Although the surgeon general has no real authority to set government policy, Koop described himself as “the health conscience of the country” and said modestly just before leaving his post that “my only inﬂuence was through moral suasion.” A former pipe smoker, Koop carried out a crusade to end smoking in the United States; his goal had been to do so by 2000. He said cigarettes were as addictive as heroin and cocaine. And he shocked his conservative supporters when he endorsed condoms and sex education to stop the spread of AIDS. Chris Collins, a vice president of amFAR, the Foundation for AIDS Research, said many people don’t realize what an important role Koop played in the beginning of the AIDS epidemic. “At the time, he really changed the national conversation, and he showed real courage in pursuing the duties of his job,” Collins said. Even after leaving ofﬁce, Koop continued to promote public health causes, from preventing childhood accidents to better training for doctors. “I will use the written word, the spoken word and whatever I can in the electronic media to deliver health messages to this country as long as people will listen,” he promised. In 1996, he rapped Republican presidential hopeful Bob Dole for suggesting that tobacco was not invariably addictive, saying Dole’s comments “either exposed his abysmal lack of knowledge of nicotine addiction or his blind support of the tobacco industry.” Although Koop eventually won wide respect with his blend of old-fashioned values, pragmatism and empathy, his nomination met
Suspect indicted on rape, drug, sex-offender charges By JIM HADDADIN FOSTER’S DAILY DEMOCRAT
DOVER — A man awaiting trial on rape charges has been indicted in Strafford County on separate drug charges and one count of failing to comply with sex offender laws. Aaron Bonds allegedly had quantities of amphetamines and the drug clonazepam in his possession when he was arrested last May by Dover police. Bonds, 43, was charged with two counts of drug possession, and with failing to register his sex offender status properly with Dover police. The charge is a Class A felony. Bonds allegedly changed his address and failed to give written notice to the Dover Police Department, according to an indictment handed up by a Strafford County grand jury this month. Bonds was ordered to register as a Tier III sex offender in 2003. He was convicted that year of aggravated sexual assault in Strafford County, according to a police afﬁdavit.
Bonds was previously convicted of failure to comply with sex offender registration laws in September 2006, according to court documents. He was convicted of a class A misdemeanor charge. Bonds is now at the center of a separate rape investigation in Portsmouth. Rockingham County prosecutors say in July, Bonds provided a young woman with an intoxicating substance, then sexually assaulted her while she threw up outside a Portsmouth apartment. Bonds is also accused of selling a substance purported to be cocaine to three people on July 10 and July 11, 2012, a period that overlapped with the alleged sexual assault. Bonds has lived in New Hampshire for eight years, and in Dover for at least two years, according to a bail questionnaire included in his court documents. He was most recently employed as a cook at restaurants in Portsmouth. An indictment is not an indication of guilt; rather, it signiﬁes that a jury found sufﬁcient evidence to warrant a trial.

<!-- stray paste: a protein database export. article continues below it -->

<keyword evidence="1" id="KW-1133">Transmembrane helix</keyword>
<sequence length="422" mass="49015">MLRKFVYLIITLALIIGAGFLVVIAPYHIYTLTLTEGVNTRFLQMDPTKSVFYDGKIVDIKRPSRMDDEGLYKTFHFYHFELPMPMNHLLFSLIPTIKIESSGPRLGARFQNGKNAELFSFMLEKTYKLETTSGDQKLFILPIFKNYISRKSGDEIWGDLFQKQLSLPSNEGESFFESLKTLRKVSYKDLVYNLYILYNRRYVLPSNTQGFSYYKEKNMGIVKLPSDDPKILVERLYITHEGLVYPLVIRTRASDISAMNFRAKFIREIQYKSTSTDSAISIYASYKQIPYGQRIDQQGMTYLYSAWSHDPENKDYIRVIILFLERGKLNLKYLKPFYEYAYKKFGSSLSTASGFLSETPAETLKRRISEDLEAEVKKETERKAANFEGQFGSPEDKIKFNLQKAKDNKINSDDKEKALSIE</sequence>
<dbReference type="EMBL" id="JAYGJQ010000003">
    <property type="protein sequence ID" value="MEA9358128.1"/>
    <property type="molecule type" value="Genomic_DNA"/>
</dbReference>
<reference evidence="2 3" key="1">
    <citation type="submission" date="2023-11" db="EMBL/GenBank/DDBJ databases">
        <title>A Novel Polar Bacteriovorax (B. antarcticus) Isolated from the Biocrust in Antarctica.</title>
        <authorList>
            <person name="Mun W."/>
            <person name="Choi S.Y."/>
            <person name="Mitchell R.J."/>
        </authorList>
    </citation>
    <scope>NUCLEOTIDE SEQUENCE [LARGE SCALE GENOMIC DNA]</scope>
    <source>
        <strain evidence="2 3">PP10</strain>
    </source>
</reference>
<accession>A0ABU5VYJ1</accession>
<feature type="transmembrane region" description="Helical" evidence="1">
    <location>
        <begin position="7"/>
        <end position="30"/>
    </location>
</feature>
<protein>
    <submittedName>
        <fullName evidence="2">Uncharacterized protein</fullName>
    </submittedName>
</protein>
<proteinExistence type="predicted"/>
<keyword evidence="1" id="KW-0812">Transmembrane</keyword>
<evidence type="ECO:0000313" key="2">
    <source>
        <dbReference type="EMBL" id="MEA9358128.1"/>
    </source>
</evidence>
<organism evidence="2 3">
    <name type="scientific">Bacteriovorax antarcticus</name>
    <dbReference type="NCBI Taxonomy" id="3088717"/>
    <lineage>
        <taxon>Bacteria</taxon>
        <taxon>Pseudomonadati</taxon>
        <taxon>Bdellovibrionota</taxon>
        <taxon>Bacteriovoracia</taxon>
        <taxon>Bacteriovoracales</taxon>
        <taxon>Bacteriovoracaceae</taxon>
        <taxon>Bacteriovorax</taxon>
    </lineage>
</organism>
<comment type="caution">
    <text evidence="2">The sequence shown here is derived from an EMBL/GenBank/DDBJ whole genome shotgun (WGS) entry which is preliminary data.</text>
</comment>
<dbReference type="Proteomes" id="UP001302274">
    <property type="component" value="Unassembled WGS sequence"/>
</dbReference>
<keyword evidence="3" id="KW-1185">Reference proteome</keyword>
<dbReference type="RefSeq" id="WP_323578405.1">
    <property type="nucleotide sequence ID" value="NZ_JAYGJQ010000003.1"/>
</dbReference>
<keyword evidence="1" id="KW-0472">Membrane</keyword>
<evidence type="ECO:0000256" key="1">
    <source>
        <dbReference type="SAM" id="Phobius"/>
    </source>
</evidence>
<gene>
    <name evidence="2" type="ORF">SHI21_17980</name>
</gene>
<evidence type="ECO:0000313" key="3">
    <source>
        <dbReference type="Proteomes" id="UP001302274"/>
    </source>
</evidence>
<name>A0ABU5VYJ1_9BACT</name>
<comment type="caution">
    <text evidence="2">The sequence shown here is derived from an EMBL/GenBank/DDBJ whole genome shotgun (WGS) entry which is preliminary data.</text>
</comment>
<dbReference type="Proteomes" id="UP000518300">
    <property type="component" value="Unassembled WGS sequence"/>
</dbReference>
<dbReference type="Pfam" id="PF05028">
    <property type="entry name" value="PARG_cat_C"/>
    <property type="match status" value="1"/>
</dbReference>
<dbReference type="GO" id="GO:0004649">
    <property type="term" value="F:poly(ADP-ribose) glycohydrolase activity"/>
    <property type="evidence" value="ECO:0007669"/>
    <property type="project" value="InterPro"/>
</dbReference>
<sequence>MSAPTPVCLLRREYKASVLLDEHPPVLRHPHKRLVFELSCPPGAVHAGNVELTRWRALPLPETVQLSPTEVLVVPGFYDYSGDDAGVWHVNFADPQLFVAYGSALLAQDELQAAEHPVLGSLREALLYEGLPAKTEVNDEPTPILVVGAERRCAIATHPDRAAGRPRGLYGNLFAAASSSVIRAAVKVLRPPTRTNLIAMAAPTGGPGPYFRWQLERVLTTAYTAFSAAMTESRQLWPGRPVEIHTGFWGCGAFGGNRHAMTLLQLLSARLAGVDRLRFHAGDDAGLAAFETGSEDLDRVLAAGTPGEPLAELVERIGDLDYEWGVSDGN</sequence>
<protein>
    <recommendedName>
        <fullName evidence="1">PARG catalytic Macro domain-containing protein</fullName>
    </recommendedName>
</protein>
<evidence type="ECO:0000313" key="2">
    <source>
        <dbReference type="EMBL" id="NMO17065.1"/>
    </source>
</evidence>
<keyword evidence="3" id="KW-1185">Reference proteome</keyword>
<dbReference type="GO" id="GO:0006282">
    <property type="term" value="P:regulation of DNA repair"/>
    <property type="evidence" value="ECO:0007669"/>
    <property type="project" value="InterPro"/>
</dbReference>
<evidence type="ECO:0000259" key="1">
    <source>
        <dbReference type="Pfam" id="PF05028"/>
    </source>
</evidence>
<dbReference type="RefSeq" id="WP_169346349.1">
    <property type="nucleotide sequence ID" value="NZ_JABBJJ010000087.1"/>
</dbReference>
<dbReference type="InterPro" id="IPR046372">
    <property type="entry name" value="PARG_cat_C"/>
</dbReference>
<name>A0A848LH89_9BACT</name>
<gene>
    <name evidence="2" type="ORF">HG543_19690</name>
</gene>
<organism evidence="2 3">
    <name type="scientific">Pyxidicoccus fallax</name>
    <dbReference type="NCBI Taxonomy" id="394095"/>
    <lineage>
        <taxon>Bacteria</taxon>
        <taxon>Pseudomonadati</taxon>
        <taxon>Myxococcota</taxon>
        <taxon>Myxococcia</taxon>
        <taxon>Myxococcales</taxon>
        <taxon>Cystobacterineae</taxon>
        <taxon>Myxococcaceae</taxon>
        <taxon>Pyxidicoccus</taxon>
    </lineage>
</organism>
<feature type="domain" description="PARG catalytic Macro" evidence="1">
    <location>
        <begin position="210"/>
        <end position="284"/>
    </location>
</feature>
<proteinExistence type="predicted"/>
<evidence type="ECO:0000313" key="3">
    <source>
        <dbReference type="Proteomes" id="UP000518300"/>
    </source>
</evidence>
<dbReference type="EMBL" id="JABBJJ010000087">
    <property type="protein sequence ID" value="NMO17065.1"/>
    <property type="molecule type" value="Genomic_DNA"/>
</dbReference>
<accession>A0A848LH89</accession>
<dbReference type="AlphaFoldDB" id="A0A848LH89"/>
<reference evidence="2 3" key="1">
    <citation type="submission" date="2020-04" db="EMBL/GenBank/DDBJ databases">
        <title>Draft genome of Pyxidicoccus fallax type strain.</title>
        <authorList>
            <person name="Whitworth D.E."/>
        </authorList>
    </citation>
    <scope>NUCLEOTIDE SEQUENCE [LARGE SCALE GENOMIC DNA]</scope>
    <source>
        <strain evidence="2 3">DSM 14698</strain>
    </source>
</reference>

staunch opposition. Foes noted that Koop traveled the country in 1979 and 1980 giving speeches that predicted a progression “from liberalized abortion to infanticide to passive euthanasia to active euthanasia, indeed to the very beginnings of the political climate that led to Auschwitz, Dachau and Belsen.”
enough scientiﬁc evidence to determine whether abortion has harmful psychological effects on women. Koop maintained his personal opposition to abortion, however. After he left ofﬁce, he told medical students it violated their Hippocratic oath. In 2009, he wrote to Senate Majority Leader Harry Reid, urg-
Koop, worried that medicine had lost oldfashioned caring and personal relationships between doctors and patients, opened his institute at Dartmouth to teach medical students basic values and ethics. But Koop, a devout Presbyterian, was conﬁrmed after he told a Senate panel he would not use the surgeon general’s post to promote his religious ideology. He kept his word. In 1986, he issued a frank report on AIDS, urging the use of condoms for “safe sex” and advocating sex education as early as third grade. He also maneuvered around uncooperative Reagan administration ofﬁcials in 1988 to send an educational AIDS pamphlet to more than 100 million U.S. households, the largest public health mailing ever. Koop personally opposed homosexuality and believed sex should be saved for marriage. But he insisted that Americans, especially young people, must not die because they were deprived of explicit information about how HIV was transmitted. Koop further angered conservatives by refusing to issue a report requested by the Reagan White House, saying he could not ﬁnd